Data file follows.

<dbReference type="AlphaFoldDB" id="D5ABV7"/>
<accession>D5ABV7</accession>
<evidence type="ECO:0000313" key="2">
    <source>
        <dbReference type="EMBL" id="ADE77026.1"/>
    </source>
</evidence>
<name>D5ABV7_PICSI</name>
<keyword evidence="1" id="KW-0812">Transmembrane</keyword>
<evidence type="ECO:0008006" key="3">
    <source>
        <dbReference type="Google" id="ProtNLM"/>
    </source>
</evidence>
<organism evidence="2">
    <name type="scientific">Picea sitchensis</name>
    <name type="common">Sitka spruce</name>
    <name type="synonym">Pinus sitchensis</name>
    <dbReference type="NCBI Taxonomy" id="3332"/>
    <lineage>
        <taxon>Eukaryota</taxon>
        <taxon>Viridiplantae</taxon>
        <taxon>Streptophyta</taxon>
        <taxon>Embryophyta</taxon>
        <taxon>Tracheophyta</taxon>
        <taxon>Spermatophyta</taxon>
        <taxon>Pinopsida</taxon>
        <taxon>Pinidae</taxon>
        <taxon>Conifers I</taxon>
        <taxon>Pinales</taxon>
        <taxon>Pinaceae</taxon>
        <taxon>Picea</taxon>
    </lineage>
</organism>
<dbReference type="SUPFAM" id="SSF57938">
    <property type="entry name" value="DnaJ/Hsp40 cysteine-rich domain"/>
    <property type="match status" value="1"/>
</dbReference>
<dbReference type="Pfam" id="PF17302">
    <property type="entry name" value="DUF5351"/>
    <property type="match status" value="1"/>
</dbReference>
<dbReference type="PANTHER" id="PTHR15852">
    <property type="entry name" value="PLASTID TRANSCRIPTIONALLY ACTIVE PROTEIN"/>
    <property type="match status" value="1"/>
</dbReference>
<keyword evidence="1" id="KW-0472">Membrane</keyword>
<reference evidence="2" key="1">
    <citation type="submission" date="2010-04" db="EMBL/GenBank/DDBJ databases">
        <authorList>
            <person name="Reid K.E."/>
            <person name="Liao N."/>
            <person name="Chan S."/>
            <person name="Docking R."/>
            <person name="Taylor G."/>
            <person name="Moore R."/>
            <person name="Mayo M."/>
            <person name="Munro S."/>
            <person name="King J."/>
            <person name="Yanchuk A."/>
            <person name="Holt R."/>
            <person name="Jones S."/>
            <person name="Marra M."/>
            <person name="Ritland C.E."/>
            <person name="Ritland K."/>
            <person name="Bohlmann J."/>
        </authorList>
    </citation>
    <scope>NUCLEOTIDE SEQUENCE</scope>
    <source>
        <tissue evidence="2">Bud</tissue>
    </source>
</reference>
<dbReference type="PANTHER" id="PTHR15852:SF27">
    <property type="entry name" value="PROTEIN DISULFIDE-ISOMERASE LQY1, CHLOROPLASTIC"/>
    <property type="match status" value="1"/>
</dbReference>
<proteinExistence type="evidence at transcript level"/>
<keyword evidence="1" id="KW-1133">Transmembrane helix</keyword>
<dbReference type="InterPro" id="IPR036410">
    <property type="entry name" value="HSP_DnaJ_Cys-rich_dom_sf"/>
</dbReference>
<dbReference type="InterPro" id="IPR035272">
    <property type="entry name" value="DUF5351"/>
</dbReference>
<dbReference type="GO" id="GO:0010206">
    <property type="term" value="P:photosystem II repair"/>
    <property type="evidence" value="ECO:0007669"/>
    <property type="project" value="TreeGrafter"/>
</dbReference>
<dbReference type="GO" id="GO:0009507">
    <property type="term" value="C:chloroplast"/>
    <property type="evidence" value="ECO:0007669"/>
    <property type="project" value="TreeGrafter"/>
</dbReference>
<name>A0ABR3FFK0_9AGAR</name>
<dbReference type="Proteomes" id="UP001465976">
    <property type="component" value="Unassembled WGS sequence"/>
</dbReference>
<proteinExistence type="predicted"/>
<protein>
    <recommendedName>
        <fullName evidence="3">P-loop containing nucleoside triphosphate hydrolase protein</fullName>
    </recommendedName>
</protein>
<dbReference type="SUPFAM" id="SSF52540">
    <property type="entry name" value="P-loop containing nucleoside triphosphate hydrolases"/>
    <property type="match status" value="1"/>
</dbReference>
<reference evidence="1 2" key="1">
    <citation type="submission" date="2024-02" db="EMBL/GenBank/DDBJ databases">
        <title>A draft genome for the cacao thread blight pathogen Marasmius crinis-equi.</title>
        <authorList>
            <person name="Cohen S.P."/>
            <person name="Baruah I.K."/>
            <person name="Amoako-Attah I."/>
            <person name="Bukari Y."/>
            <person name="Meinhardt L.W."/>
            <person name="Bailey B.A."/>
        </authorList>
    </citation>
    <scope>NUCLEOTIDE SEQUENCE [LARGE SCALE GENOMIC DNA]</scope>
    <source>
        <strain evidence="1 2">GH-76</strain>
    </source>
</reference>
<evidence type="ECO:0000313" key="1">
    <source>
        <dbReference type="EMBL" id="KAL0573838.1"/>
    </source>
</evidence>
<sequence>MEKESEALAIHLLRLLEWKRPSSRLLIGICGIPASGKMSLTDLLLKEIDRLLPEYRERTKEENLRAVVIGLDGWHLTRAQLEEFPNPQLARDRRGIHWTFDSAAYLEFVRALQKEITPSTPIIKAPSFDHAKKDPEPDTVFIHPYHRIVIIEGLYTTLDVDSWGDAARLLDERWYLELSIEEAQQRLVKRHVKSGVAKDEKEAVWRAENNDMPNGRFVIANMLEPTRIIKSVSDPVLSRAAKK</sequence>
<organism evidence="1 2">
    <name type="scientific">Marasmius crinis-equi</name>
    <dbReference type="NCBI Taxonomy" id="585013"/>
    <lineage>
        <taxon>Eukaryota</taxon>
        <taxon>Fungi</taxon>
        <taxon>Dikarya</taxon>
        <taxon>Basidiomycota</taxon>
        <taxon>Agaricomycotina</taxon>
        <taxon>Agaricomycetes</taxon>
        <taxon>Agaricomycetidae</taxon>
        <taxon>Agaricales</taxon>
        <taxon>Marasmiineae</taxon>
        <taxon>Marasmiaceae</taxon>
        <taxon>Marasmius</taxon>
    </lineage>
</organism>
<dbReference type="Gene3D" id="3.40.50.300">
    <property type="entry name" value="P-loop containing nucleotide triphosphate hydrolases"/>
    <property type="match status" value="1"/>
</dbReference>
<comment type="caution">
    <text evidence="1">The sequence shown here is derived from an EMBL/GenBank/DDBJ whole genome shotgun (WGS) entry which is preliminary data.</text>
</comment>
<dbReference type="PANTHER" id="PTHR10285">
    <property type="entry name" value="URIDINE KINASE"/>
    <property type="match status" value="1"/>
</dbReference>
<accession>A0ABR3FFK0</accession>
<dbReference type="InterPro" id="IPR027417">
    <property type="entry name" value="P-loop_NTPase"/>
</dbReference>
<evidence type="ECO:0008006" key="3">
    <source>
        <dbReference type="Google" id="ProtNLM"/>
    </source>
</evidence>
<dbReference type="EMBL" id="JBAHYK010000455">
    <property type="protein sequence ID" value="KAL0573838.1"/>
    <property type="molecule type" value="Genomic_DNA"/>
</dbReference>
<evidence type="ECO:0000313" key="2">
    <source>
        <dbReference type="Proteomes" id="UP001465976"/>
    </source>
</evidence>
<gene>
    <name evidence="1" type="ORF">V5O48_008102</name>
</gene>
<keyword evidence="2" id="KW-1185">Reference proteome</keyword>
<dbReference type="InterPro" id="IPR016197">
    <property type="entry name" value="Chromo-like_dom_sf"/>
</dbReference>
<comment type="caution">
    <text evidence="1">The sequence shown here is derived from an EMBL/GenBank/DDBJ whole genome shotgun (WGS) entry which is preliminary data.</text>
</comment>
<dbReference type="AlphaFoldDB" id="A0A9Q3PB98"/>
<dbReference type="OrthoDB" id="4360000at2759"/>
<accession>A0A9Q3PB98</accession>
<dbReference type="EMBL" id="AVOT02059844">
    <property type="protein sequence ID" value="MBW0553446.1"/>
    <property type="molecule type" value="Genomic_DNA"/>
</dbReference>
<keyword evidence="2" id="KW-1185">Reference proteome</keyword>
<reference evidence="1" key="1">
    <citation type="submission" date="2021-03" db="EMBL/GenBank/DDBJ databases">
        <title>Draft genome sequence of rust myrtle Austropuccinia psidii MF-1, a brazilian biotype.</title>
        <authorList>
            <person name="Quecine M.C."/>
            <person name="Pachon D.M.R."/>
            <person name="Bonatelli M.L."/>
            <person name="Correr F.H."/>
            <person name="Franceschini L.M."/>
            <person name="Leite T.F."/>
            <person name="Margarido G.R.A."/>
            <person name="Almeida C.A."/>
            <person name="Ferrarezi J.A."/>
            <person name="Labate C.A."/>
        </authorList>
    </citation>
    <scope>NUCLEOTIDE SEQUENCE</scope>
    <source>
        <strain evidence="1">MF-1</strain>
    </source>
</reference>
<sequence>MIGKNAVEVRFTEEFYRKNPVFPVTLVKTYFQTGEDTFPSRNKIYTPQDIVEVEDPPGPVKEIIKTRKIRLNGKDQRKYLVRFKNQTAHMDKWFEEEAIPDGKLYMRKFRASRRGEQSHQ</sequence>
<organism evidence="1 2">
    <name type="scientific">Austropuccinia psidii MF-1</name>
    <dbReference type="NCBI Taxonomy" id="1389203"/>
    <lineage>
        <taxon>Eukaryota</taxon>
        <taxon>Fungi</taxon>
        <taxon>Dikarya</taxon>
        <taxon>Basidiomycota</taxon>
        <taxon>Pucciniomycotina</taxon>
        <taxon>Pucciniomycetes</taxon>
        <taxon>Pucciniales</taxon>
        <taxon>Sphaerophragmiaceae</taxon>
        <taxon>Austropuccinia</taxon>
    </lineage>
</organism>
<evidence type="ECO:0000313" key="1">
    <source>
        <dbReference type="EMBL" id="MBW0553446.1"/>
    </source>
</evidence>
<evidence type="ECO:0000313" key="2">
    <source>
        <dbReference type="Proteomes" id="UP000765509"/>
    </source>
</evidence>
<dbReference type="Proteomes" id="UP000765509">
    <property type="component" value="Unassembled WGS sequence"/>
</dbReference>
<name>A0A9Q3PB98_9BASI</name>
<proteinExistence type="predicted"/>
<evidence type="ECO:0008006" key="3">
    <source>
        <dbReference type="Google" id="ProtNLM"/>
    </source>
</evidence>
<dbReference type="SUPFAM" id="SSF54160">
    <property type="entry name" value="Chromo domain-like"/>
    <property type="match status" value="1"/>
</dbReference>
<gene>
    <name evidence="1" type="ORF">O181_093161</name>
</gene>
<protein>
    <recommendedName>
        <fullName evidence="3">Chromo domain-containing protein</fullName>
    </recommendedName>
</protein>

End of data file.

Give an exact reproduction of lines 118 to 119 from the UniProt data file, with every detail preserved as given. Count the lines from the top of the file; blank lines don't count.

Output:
            <person name="Meinhardt L.W."/>
            <person name="Bailey B.A."/>